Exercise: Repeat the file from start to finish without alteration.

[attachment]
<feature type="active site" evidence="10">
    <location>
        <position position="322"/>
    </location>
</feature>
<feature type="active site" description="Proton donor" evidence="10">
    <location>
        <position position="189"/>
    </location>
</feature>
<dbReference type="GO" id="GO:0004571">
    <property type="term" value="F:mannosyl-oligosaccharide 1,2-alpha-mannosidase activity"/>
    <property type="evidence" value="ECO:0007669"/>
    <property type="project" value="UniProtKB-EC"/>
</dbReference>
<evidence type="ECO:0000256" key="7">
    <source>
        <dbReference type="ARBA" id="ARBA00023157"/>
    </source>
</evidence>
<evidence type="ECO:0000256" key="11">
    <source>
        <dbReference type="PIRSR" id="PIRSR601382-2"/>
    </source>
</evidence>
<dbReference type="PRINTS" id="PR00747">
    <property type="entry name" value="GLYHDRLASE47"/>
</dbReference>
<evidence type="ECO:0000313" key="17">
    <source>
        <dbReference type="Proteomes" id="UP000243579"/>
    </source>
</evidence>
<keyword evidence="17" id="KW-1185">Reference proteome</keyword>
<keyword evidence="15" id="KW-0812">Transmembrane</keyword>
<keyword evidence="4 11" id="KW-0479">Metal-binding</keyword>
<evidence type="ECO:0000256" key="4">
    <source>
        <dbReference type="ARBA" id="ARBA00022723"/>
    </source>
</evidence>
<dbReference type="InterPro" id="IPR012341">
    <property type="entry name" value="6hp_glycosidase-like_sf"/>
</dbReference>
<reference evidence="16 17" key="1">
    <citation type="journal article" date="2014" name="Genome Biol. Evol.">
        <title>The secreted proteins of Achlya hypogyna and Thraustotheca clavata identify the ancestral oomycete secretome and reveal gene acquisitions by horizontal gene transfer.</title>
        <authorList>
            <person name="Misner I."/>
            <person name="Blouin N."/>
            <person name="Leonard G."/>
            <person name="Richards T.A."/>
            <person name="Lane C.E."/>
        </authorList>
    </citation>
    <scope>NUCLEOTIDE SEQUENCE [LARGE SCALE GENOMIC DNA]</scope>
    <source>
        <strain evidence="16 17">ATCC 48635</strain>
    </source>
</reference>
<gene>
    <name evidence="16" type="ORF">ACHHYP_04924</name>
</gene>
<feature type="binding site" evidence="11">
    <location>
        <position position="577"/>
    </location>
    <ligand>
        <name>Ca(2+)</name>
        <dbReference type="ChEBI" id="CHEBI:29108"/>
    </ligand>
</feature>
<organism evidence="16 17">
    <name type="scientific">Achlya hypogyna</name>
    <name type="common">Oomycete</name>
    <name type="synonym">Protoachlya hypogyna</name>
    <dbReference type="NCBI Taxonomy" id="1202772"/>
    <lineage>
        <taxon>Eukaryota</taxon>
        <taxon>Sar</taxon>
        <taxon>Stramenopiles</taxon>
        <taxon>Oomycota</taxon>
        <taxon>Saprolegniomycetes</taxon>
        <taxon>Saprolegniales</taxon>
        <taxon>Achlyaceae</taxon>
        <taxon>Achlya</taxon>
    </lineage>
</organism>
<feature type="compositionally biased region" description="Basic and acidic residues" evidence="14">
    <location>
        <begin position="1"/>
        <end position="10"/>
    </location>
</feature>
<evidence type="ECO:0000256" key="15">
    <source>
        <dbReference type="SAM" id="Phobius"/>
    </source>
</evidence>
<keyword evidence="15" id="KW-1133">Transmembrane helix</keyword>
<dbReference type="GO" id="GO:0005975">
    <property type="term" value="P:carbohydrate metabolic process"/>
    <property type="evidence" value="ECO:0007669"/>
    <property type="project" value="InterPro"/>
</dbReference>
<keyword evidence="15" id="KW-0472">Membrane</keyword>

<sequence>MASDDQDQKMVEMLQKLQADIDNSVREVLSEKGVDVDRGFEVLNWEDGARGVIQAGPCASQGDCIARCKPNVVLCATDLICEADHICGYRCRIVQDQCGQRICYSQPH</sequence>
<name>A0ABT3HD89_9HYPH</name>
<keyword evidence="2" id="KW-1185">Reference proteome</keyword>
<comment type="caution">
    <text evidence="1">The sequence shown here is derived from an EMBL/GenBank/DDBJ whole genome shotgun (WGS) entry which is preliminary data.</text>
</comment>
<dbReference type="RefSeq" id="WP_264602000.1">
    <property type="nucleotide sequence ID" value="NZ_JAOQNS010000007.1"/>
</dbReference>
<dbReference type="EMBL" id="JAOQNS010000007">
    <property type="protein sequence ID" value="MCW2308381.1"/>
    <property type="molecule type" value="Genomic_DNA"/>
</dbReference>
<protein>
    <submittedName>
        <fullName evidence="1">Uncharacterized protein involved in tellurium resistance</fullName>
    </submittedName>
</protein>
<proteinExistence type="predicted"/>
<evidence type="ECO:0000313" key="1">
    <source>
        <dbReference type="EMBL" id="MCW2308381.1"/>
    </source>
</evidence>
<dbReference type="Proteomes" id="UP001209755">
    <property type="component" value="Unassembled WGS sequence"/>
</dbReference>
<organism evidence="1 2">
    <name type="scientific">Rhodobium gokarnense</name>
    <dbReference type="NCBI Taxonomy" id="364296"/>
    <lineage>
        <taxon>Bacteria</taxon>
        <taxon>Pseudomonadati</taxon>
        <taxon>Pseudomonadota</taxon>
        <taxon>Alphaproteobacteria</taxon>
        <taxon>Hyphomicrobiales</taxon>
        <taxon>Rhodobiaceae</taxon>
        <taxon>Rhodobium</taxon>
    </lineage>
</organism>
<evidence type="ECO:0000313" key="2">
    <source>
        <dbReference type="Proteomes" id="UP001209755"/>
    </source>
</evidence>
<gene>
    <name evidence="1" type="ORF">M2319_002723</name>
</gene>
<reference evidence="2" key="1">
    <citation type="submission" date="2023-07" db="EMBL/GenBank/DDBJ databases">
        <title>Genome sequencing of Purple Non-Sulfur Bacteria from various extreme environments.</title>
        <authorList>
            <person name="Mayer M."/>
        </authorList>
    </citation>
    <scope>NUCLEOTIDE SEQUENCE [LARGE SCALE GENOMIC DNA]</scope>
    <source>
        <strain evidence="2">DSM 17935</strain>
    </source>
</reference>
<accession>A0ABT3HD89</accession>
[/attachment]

<feature type="active site" evidence="10">
    <location>
        <position position="322"/>
    </location>
</feature>
<feature type="active site" description="Proton donor" evidence="10">
    <location>
        <position position="189"/>
    </location>
</feature>
<dbReference type="GO" id="GO:0004571">
    <property type="term" value="F:mannosyl-oligosaccharide 1,2-alpha-mannosidase activity"/>
    <property type="evidence" value="ECO:0007669"/>
    <property type="project" value="UniProtKB-EC"/>
</dbReference>
<evidence type="ECO:0000256" key="7">
    <source>
        <dbReference type="ARBA" id="ARBA00023157"/>
    </source>
</evidence>
<evidence type="ECO:0000256" key="11">
    <source>
        <dbReference type="PIRSR" id="PIRSR601382-2"/>
    </source>
</evidence>
<dbReference type="PRINTS" id="PR00747">
    <property type="entry name" value="GLYHDRLASE47"/>
</dbReference>
<evidence type="ECO:0000313" key="17">
    <source>
        <dbReference type="Proteomes" id="UP000243579"/>
    </source>
</evidence>
<keyword evidence="17" id="KW-1185">Reference proteome</keyword>
<keyword evidence="15" id="KW-0812">Transmembrane</keyword>
<keyword evidence="4 11" id="KW-0479">Metal-binding</keyword>
<evidence type="ECO:0000256" key="4">
    <source>
        <dbReference type="ARBA" id="ARBA00022723"/>
    </source>
</evidence>
<dbReference type="InterPro" id="IPR012341">
    <property type="entry name" value="6hp_glycosidase-like_sf"/>
</dbReference>
<reference evidence="16 17" key="1">
    <citation type="journal article" date="2014" name="Genome Biol. Evol.">
        <title>The secreted proteins of Achlya hypogyna and Thraustotheca clavata identify the ancestral oomycete secretome and reveal gene acquisitions by horizontal gene transfer.</title>
        <authorList>
            <person name="Misner I."/>
            <person name="Blouin N."/>
            <person name="Leonard G."/>
            <person name="Richards T.A."/>
            <person name="Lane C.E."/>
        </authorList>
    </citation>
    <scope>NUCLEOTIDE SEQUENCE [LARGE SCALE GENOMIC DNA]</scope>
    <source>
        <strain evidence="16 17">ATCC 48635</strain>
    </source>
</reference>
<gene>
    <name evidence="16" type="ORF">ACHHYP_04924</name>
</gene>
<feature type="binding site" evidence="11">
    <location>
        <position position="577"/>
    </location>
    <ligand>
        <name>Ca(2+)</name>
        <dbReference type="ChEBI" id="CHEBI:29108"/>
    </ligand>
</feature>
<organism evidence="16 17">
    <name type="scientific">Achlya hypogyna</name>
    <name type="common">Oomycete</name>
    <name type="synonym">Protoachlya hypogyna</name>
    <dbReference type="NCBI Taxonomy" id="1202772"/>
    <lineage>
        <taxon>Eukaryota</taxon>
        <taxon>Sar</taxon>
        <taxon>Stramenopiles</taxon>
        <taxon>Oomycota</taxon>
        <taxon>Saprolegniomycetes</taxon>
        <taxon>Saprolegniales</taxon>
        <taxon>Achlyaceae</taxon>
        <taxon>Achlya</taxon>
    </lineage>
</organism>
<feature type="compositionally biased region" description="Basic and acidic residues" evidence="14">
    <location>
        <begin position="1"/>
        <end position="10"/>
    </location>
</feature>
<evidence type="ECO:0000256" key="15">
    <source>
        <dbReference type="SAM" id="Phobius"/>
    </source>
</evidence>
<keyword evidence="15" id="KW-1133">Transmembrane helix</keyword>
<dbReference type="GO" id="GO:0005975">
    <property type="term" value="P:carbohydrate metabolic process"/>
    <property type="evidence" value="ECO:0007669"/>
    <property type="project" value="InterPro"/>
</dbReference>
<keyword evidence="15" id="KW-0472">Membrane</keyword>

<sequence>MASDDQDQKMVEMLQKLQADIDNSVREVLSEKGVDVDRGFEVLNWEDGARGVIQAGPCASQGDCIARCKPNVVLCATDLICEADHICGYRCRIVQDQCGQRICYSQPH</sequence>
<name>A0ABT3HD89_9HYPH</name>
<keyword evidence="2" id="KW-1185">Reference proteome</keyword>
<comment type="caution">
    <text evidence="1">The sequence shown here is derived from an EMBL/GenBank/DDBJ whole genome shotgun (WGS) entry which is preliminary data.</text>
</comment>
<dbReference type="RefSeq" id="WP_264602000.1">
    <property type="nucleotide sequence ID" value="NZ_JAOQNS010000007.1"/>
</dbReference>
<dbReference type="EMBL" id="JAOQNS010000007">
    <property type="protein sequence ID" value="MCW2308381.1"/>
    <property type="molecule type" value="Genomic_DNA"/>
</dbReference>
<protein>
    <submittedName>
        <fullName evidence="1">Uncharacterized protein involved in tellurium resistance</fullName>
    </submittedName>
</protein>
<proteinExistence type="predicted"/>
<evidence type="ECO:0000313" key="1">
    <source>
        <dbReference type="EMBL" id="MCW2308381.1"/>
    </source>
</evidence>
<dbReference type="Proteomes" id="UP001209755">
    <property type="component" value="Unassembled WGS sequence"/>
</dbReference>
<organism evidence="1 2">
    <name type="scientific">Rhodobium gokarnense</name>
    <dbReference type="NCBI Taxonomy" id="364296"/>
    <lineage>
        <taxon>Bacteria</taxon>
        <taxon>Pseudomonadati</taxon>
        <taxon>Pseudomonadota</taxon>
        <taxon>Alphaproteobacteria</taxon>
        <taxon>Hyphomicrobiales</taxon>
        <taxon>Rhodobiaceae</taxon>
        <taxon>Rhodobium</taxon>
    </lineage>
</organism>
<evidence type="ECO:0000313" key="2">
    <source>
        <dbReference type="Proteomes" id="UP001209755"/>
    </source>
</evidence>
<gene>
    <name evidence="1" type="ORF">M2319_002723</name>
</gene>
<reference evidence="2" key="1">
    <citation type="submission" date="2023-07" db="EMBL/GenBank/DDBJ databases">
        <title>Genome sequencing of Purple Non-Sulfur Bacteria from various extreme environments.</title>
        <authorList>
            <person name="Mayer M."/>
        </authorList>
    </citation>
    <scope>NUCLEOTIDE SEQUENCE [LARGE SCALE GENOMIC DNA]</scope>
    <source>
        <strain evidence="2">DSM 17935</strain>
    </source>
</reference>
<accession>A0ABT3HD89</accession>